Quick Crate Training

Basic understanding of the crate:

 A crate should be looked at in a positive way! Think of the crate as a best friend when it comes to potty training, eating habits and toy time. A crate should never be used for discipline as it will teaches your new companion that it isn’t a “safe” place to be. Dogs are den like animals and they do like having an area that’s all theirs, embrace it and be patient while introducing the crate.

Introducing and size:

Introducing the right crate can be challenging in all aspects. Remember the crate is a smaller area for your dog to have its alone time. You never want to purchase a crate and put your dog in there and lock him inside it immediately. Instead, you should initially treat the crate like it’s just another piece of furniture but one that they can enjoy for only themselves. You want the crate to be big enough for your dog to turn around and able to stand and lay. Wire crates are very common as they also can come with divider pieces so your puppy can grow with it. A play pin will be another item you may want to purchase, this will allow more space once your puppy is potty trained and will contain them to any location in your house you would like. To entice your pet, add their favorite blanket, toys and food in the crate and practice getting them to go in by them selves. This will take patience and consistency, but we have hope your new addition will catch on easy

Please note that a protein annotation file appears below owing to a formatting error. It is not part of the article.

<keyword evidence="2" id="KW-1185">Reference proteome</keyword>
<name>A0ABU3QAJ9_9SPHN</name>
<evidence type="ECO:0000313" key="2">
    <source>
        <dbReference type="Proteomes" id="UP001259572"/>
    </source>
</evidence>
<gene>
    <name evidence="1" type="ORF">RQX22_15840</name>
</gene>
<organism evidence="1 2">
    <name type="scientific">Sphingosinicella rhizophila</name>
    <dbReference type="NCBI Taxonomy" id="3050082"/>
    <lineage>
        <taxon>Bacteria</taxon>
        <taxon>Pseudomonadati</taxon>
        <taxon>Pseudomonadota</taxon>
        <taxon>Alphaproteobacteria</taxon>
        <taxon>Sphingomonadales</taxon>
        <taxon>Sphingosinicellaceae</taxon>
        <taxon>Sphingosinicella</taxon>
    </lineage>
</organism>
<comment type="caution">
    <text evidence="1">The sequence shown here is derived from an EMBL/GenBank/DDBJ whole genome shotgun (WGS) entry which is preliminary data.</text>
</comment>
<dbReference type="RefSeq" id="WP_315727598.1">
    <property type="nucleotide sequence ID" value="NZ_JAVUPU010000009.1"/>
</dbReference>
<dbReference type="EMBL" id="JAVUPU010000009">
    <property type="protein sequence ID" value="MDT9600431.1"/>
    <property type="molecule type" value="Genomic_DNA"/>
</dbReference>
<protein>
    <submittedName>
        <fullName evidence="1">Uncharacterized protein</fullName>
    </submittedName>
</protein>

Using the crate for meal times:

Once you have introduced the crate, you want your pet to feel as comfortable and relax as possible. The goal is to extend the time of your dog in the crate and supplying food and some water will help achieve this goal. Placing the food bowl in the back of the crate, this will help your pet to enter into the crate on their own.

Toys, bones & chew toys:

Picking out the perfect toys for your pet will be determine on them. But once you find what they love the most, make it for only “Crate Time” use. Meaning, if your dog loves a certain toy, only allow them to have that particular toy while in the crate. Finding toys for teething like kongs, raw bones (No rawhide) will help distract the dog and ease them to relaxing in their new crate.

Crate time extension and when:

A mistake you do not want to make is letting your dog understand the crate/kennel is for when you are leaving and no one is home. utilize an hour or so while your home everyday to allow your pet to use their crate. This will help with the coping and separation of when you leave VS when you are home. If you plan on using the crate while you are gone for more than 7 hours, we recommend slowly uping by an hour everyday for 1 week. For instance, day 1, allow your puppy in the crate for one hour. Day 2, allow your puppy in the crate for two hours, and slowly working up to the extended hours you are trying to achieve over a weeks span.

Play pens:

Play pens are great for when leaving for extended amount of time. It is very wise to make sure your puppy is potty trained before allowing them in a play pin as it can be confusing for them as there is more space for them to do their business but also sleep and play and not be neat their mess. Crate training will help prep for longer hours away and on how to hold it, once they got that down it is ok to utilize both a crate and play pin or one or the other. Again, dogs are den like animals and love an area that is theirs, they will show you which one they prefer over time.

Leave a Reply